Making Voting Accessible for All
I voted completely independently this morning.
In the past, the “accessible” terminal had serious problems. It was a touch screen with no indication of where to touch and no feedback whether your intended vote had been submitted. The audio reading was so far behind the screen that I often had several votes that had to be canceled.
Vetoing Inaccessible Voting Systems
I gave feedback several times, asking for an external keypad that interacts with the audio and the screen. The woman in charge of selecting the system several years ago swore that she had tested the equipment in her office with the lights off. I listed all of the problems with the system:
- No sip and puff
- No accommodations for persons with manual dexterity problems
- No tactile indication of the area to touch
- No indication that the touch had caused a vote
- No ability to review what you had voted
Accessibility Comes to the Polling Place
Today, the machine was different. I don’t know if they built onto the existing system but it looked like it was a new machine:
- The ballot had a corner cut off and the slot where you placed the ballot was marked in Braille.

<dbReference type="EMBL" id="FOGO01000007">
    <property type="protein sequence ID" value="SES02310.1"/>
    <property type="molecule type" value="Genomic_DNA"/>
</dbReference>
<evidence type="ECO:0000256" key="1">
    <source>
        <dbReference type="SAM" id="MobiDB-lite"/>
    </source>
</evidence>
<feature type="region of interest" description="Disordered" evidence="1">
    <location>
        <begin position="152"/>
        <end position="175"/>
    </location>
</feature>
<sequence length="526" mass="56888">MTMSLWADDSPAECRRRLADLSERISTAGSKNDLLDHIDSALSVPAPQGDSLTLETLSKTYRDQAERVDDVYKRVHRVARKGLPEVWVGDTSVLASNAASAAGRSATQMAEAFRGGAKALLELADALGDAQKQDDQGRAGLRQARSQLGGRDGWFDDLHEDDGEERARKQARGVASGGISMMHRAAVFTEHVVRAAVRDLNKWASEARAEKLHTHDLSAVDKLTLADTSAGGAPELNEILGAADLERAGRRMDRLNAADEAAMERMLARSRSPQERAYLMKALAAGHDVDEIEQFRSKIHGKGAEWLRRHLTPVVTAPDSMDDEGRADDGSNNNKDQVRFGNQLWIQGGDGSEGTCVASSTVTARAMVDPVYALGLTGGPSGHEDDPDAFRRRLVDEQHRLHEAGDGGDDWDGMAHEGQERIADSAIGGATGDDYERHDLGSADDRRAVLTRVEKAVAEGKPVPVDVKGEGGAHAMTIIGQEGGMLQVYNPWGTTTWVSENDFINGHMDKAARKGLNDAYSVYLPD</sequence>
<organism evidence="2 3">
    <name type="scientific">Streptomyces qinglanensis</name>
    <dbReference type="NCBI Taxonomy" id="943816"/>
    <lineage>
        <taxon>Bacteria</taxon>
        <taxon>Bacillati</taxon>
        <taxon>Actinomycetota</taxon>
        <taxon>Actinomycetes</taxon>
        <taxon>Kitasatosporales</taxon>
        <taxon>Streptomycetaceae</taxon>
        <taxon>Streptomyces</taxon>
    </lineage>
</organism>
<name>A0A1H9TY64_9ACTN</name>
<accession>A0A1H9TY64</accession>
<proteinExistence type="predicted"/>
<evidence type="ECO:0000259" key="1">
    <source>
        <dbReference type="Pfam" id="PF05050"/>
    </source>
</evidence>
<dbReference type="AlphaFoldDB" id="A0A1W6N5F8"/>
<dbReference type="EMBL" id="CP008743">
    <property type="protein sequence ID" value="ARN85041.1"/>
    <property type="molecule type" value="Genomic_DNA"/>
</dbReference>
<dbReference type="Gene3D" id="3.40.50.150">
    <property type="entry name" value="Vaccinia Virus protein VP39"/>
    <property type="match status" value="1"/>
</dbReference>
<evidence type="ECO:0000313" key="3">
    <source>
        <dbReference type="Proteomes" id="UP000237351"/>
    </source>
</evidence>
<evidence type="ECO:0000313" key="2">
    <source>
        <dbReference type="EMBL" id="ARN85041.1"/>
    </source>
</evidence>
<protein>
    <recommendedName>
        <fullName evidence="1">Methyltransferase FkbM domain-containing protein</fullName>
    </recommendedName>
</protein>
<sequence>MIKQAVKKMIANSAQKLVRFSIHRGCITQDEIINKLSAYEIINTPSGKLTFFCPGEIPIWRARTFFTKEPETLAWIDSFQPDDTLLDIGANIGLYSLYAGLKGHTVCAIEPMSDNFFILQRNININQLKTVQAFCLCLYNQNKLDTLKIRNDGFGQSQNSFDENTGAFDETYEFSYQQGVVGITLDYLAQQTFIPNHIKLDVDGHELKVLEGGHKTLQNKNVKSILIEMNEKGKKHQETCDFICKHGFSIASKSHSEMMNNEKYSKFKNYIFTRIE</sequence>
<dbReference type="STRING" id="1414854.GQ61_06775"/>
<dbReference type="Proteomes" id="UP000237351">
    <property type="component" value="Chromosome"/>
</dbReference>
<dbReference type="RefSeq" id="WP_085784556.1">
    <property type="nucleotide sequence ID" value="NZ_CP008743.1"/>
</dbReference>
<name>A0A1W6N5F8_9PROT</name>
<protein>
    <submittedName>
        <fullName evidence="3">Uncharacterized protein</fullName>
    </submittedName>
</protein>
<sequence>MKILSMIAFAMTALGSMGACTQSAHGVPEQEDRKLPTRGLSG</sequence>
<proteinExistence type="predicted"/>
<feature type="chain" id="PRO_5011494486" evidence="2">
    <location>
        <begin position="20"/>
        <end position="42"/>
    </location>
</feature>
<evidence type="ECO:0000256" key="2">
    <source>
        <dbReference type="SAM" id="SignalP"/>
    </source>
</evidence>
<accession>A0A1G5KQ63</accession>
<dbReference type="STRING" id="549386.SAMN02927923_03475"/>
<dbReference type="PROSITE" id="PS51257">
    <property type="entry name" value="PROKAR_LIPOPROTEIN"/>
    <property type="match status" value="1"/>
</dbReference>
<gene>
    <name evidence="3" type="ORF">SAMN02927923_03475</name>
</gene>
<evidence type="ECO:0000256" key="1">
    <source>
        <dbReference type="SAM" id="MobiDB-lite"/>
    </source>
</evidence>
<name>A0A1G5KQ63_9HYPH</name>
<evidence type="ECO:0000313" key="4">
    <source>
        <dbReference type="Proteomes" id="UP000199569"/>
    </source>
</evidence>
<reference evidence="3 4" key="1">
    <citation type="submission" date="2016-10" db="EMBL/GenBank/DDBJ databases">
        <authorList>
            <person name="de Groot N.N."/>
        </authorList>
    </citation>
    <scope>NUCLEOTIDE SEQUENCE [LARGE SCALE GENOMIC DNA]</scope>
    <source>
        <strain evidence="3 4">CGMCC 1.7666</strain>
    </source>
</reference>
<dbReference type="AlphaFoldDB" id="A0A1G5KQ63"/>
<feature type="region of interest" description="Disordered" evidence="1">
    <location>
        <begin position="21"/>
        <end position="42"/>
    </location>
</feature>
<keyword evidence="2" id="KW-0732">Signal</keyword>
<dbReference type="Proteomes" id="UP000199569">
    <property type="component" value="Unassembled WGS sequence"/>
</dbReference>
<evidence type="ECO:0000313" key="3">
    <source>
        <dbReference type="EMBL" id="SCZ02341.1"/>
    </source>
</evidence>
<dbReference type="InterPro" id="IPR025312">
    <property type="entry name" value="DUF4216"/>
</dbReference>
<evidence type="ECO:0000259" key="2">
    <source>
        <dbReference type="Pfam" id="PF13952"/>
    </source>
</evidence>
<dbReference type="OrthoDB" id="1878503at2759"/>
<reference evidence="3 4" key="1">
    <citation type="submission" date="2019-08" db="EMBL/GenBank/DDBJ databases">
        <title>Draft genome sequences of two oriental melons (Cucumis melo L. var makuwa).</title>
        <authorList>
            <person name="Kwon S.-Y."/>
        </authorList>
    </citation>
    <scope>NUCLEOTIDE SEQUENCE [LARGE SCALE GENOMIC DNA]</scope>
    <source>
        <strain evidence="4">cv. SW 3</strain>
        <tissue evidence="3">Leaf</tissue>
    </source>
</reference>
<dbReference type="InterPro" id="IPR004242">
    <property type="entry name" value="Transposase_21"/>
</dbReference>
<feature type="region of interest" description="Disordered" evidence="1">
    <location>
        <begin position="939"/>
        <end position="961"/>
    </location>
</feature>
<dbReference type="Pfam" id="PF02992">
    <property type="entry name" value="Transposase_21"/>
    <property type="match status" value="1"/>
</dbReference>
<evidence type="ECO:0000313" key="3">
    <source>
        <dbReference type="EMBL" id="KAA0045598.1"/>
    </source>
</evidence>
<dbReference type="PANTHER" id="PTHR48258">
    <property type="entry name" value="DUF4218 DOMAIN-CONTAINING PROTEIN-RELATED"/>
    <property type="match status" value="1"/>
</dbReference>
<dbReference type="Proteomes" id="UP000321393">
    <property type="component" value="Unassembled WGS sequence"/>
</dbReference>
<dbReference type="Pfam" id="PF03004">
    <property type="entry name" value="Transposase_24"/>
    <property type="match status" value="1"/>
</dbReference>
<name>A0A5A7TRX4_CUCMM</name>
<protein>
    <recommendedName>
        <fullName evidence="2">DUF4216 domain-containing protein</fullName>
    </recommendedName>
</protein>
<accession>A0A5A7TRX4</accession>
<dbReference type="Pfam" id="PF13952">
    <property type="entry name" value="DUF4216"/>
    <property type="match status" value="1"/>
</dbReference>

- There were instructions in Braille – in English and Spanish.
- When you placed the headset on your head, it read the instructions, which were also in Braille.
- The keypad was about 6 by 6 inches and about an inch thick.
- The keys actually pushed down and they were tactilely discernible. They were also marked in Braille.
The process was very simple. You press “right arrow” to progress to the next screen. You press “up arrow” or “down arrow” to move through the list of candidates or for the list of options. After you vote for all of the options, it is read back to you. You can arrow through the selections. If you want to change your vote, you simply press the Select button and it takes you to the previous screen and lets you change the vote on that screen. Once you validate your vote, you press the Select button and you are told that your vote has been cast. Your ballot then comes out of the slot and you go to the scanner and feed the ballot into the scanner, and the screen tells you that your vote has been registered. There is no verbal indication at this point.
Voting Victory at the Polls
It’s so good to see when the ADA requirements are followed and a process is made accessible! It is a simple process and I think its a good one. I hate to think about all of the tax dollars wasted on the old system and others like it.
It’s events like this that give me hope that persons with disabilities might yet gain a level playing field in significant areas like our right to vote.
Joy Relton, an Accessibility Consultant for Deque Systems, voted independently for the first time at the age of 57 today. Ms. Relton has been blind since she was five years old. She has advocated for accessible voting machines and tested various voting machines for several years.